The posts on this site are generally addressed to students thinking about applying for a career as a solicitor, but this one is a bit different – it shares 2 seemingly contradictory thoughts about what to do during a training contract.
- Make sure that you do work for lots of people in the department. Not only will this give you a nice range of different experience, it also allows you to receive different types of feed-back – which is offered as a gift by the way, so it should always be accepted with thanks. In addition to this, it might help you learn about yourself – e.g. the type of work that you like doing and the type of people that you like working with. But at the same time…
- Do make sure that you have a senior sponsor in the department in which you want to qualify. Picture the 6-monthly partners’ department meeting at which they review which trainees should be offered NQ roles. They will go through the various names in the frame and the number of NQs that they want – the former normally a larger number than the latter, especially in popular departments. Each candidate might be discussed for a few minutes, with reference to their performance reviews. This could well be the most important meeting of your career and you are not even in the room. At that precise moment, you need a senior voice to be an advocate for you being one of the names put on the “offer” list. And if you have achieved number 1 above, then others in the room will agree.
Maybe it’s hard to combine these 2 conflicting pieces of advice, but I don’t think so – even your sponsor will have quiet times when you are not needed and, if they are sensible, then they will understand that it’s best for your career to become known for good work across the group.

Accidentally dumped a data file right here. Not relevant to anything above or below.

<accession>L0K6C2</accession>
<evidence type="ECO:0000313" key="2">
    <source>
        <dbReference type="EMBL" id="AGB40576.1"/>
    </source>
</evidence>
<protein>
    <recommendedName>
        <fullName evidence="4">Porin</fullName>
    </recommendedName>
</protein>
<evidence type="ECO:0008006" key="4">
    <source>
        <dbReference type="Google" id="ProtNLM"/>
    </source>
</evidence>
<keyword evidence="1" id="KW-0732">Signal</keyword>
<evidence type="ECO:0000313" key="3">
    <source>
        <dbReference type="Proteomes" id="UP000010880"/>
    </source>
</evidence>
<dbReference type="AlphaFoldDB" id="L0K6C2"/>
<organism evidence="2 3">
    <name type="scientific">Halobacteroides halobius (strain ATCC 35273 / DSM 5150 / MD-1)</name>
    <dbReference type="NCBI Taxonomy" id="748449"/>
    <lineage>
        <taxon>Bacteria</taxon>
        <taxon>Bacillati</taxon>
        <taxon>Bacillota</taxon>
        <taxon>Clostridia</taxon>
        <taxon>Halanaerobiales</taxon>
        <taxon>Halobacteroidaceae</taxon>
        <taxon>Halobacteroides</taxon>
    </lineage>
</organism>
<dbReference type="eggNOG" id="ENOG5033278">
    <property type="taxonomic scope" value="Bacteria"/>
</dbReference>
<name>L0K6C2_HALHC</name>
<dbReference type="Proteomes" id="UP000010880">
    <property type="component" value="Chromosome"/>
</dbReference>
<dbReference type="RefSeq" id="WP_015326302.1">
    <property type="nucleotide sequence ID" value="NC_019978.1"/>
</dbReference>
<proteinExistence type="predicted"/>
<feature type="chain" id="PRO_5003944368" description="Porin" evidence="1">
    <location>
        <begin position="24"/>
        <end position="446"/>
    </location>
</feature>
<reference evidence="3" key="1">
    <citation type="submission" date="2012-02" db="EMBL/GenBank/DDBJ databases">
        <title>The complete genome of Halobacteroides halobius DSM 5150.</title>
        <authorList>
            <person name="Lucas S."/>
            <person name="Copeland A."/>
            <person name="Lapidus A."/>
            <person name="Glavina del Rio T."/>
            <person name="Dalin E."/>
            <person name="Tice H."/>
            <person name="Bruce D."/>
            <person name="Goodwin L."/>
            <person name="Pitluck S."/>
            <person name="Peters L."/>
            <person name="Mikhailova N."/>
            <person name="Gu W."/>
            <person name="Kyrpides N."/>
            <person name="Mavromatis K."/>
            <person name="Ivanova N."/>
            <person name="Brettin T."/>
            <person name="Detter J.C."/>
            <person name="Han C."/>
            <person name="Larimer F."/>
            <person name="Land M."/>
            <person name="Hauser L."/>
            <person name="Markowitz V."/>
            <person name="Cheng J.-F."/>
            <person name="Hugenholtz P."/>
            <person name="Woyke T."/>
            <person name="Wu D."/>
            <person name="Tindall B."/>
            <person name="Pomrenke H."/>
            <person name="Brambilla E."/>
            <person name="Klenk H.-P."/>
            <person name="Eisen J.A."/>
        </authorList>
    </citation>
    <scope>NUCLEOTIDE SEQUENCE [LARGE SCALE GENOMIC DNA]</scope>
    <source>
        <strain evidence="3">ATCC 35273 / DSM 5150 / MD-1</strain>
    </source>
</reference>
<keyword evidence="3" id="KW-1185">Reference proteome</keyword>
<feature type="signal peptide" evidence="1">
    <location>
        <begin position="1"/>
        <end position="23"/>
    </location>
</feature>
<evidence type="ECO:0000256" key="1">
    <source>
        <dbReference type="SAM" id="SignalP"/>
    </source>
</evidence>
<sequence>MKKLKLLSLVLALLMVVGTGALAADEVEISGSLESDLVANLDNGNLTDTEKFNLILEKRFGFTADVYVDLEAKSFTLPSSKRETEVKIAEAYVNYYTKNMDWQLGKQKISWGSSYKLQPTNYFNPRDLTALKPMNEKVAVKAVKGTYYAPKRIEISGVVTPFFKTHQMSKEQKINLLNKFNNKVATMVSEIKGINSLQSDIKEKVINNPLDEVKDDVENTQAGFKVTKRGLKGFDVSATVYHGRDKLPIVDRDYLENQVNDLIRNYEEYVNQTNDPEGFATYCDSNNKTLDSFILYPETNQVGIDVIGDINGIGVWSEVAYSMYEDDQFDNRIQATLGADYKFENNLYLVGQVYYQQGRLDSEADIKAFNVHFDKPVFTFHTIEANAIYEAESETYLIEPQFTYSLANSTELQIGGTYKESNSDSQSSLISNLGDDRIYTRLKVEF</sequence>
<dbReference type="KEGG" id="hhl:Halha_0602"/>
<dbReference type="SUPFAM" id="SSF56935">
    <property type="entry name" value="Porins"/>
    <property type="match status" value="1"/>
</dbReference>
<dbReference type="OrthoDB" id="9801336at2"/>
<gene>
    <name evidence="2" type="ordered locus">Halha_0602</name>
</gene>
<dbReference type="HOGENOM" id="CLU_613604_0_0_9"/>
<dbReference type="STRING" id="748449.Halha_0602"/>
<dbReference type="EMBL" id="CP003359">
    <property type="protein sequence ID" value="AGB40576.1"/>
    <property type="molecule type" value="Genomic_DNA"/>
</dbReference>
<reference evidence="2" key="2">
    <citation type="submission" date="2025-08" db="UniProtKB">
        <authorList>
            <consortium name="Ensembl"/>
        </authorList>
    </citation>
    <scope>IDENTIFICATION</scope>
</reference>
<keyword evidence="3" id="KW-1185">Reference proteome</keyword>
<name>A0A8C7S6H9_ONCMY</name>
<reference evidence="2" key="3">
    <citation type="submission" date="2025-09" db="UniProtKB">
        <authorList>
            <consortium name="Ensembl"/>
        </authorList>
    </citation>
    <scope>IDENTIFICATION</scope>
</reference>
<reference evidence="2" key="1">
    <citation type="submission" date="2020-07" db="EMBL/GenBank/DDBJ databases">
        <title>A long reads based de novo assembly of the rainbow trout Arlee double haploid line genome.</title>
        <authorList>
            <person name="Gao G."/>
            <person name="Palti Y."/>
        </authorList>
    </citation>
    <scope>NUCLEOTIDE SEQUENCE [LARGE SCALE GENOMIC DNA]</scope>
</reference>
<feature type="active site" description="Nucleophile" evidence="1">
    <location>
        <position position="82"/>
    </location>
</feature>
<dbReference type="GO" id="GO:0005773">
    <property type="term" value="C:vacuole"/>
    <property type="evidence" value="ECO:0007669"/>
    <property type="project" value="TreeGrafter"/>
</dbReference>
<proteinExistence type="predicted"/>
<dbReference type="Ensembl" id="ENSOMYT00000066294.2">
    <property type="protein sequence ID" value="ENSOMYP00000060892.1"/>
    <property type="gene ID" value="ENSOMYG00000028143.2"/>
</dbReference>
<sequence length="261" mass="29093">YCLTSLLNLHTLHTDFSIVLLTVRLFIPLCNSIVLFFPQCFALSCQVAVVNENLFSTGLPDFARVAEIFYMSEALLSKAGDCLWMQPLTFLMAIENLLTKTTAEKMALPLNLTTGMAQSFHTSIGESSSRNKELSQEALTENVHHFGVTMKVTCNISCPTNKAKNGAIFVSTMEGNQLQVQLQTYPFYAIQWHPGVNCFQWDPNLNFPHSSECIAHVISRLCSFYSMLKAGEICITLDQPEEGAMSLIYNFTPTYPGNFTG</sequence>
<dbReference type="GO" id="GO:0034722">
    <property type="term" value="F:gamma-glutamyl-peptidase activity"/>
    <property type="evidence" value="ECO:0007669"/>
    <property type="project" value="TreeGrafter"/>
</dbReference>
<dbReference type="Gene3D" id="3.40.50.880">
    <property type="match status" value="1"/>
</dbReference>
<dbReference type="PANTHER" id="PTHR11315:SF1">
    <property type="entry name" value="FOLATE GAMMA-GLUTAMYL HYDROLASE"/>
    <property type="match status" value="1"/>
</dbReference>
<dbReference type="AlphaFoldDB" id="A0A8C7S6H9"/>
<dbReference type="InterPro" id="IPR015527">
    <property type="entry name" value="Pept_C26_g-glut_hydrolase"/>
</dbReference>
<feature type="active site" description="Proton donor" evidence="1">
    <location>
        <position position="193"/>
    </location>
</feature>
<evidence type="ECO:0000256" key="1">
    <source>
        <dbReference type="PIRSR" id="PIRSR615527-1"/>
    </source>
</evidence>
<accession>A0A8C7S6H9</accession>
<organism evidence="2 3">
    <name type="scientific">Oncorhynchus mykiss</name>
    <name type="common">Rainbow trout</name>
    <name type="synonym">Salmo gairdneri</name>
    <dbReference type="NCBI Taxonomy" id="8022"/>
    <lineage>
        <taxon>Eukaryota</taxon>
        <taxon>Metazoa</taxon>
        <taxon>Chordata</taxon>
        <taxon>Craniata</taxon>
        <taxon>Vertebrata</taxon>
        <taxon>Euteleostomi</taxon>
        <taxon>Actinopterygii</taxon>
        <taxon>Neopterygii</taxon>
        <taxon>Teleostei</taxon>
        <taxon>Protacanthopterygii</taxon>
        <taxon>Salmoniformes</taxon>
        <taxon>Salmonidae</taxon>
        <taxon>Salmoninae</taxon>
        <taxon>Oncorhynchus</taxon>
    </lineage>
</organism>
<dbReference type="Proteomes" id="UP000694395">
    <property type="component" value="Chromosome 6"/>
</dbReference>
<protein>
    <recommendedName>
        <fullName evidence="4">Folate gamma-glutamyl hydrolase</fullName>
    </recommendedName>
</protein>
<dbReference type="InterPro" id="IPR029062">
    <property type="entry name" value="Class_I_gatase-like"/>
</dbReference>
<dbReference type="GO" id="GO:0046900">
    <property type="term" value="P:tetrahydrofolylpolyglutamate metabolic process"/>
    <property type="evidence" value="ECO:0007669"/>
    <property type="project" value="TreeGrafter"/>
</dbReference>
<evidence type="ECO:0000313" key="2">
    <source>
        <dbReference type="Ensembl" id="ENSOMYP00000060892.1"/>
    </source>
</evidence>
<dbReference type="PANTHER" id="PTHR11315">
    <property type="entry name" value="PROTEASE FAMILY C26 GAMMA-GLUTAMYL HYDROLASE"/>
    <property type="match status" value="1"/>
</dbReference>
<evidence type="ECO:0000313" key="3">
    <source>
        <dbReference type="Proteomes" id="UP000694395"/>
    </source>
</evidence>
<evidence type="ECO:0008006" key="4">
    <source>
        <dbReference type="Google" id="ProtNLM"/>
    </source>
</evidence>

When I was a trainee I remember really enjoying getting involved with recruitment. One time I went back to my old university (Edinburgh) for the milk-round evening at the Balmoral Hotel (nice sandwiches) – and I gave a short presentation about life as a trainee.
This is going back a bit, but I do remember making a serious point about not deciding too early about which department to qualify into.
The story that I told was this: “When I was at Law School I spoke to a friend who was going to start a training contract at Ince & Co. She had a view that Shipping was THE area of law in which to specialise – so I decided on-the-spot that that would be a good department for me to qualify into at my firm: but what I hadn’t fully understood was that her future firm was a specialist in this area, so it was quite a likely route for her to take. Luckily my motivation only lasted a few weeks when I realised that of the 100+ newly qualifieds every year at my firm, there was a maximum of 1 job offered in the small and soon to be axed Shipping Department.”
The general point that I’m making is that unless you have a real reason (such as previous experience or a Masters, which I certainly didn’t) to want qualify into a specific department, then I think that it’s better to have a reasonably open mind at interview and if you are lucky enough to be offered a training contract, then do seats in your firm’s big departments. Like that, you spend the 2 years finding out about different types of legal work – it’s interesting how trainees’ thinking evolves during that time.
And during conversations with decision-makers in each of your 4 seats, it’s important to be flexible about qualification – you may qualify in a downturn, it turns out that there are more jobs available in Litigation than Corporate and it does look good to have been “taken on” by your firm after you qualify. So be open to what’s available, unless you have very strong motivation to specialise in something that your firm can’t offer.